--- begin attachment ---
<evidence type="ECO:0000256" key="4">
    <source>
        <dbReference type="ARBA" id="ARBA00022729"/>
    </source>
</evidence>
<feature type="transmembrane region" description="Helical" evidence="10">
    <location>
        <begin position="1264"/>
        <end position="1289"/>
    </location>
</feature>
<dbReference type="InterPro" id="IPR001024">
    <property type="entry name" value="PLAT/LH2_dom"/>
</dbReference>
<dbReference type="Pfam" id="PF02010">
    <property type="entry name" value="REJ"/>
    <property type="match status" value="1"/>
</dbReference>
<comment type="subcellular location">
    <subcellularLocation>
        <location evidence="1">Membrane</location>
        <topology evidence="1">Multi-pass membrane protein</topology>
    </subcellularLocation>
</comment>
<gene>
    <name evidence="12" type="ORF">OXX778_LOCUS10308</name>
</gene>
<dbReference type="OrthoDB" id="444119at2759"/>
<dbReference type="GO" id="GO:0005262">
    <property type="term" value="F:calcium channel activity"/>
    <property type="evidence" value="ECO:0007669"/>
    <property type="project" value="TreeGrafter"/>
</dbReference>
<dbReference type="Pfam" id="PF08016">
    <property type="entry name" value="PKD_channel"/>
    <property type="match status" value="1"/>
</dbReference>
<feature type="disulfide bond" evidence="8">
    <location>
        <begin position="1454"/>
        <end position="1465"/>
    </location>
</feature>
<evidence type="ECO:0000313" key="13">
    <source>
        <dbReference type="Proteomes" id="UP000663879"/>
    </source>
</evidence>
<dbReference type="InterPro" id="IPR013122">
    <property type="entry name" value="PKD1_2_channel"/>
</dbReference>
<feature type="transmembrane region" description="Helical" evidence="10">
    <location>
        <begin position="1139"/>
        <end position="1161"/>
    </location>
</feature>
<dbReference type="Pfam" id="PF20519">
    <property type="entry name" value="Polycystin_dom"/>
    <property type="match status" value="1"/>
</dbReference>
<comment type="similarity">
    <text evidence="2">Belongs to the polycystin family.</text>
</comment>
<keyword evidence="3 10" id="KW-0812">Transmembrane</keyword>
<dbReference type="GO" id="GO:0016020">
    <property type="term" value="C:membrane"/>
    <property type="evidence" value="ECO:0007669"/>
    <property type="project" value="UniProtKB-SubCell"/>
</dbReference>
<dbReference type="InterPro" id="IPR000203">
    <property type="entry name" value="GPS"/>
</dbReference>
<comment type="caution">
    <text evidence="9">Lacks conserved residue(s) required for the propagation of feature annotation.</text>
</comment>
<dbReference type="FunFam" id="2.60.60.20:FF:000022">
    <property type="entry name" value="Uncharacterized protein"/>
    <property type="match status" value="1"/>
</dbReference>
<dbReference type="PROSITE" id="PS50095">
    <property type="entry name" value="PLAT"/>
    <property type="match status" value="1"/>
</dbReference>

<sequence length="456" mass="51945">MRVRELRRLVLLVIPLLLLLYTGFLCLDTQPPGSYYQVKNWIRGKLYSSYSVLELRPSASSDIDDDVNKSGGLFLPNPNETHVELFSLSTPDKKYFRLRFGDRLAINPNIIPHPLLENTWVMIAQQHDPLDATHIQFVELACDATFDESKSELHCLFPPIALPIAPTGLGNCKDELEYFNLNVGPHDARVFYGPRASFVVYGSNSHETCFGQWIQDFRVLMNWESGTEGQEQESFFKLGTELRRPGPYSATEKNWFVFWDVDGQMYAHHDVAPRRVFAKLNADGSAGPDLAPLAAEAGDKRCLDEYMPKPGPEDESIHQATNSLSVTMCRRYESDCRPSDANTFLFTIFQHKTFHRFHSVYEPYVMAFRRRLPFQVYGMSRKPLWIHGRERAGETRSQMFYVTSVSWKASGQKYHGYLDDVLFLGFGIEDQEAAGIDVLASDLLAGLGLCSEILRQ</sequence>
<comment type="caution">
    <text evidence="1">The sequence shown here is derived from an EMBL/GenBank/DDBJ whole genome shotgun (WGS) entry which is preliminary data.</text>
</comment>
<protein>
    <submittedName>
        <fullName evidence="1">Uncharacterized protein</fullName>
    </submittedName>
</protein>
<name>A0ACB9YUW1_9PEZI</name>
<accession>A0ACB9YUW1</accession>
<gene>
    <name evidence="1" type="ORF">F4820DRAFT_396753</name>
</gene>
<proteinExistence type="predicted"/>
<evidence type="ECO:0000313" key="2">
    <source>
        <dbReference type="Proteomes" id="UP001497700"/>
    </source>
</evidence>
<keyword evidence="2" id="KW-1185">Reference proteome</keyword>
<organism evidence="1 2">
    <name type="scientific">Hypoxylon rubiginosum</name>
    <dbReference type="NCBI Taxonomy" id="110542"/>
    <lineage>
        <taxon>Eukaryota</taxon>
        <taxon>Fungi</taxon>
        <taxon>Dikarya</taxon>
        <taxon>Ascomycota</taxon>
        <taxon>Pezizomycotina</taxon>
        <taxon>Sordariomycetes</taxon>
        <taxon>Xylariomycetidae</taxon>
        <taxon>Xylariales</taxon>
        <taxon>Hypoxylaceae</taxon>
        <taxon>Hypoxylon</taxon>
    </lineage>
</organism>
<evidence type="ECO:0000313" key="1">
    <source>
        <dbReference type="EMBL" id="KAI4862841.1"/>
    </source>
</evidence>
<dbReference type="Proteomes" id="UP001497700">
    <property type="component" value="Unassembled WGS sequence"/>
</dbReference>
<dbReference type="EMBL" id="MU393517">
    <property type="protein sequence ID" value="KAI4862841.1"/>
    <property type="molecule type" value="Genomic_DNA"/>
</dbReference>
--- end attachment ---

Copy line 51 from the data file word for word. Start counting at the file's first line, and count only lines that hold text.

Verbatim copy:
</dbReference>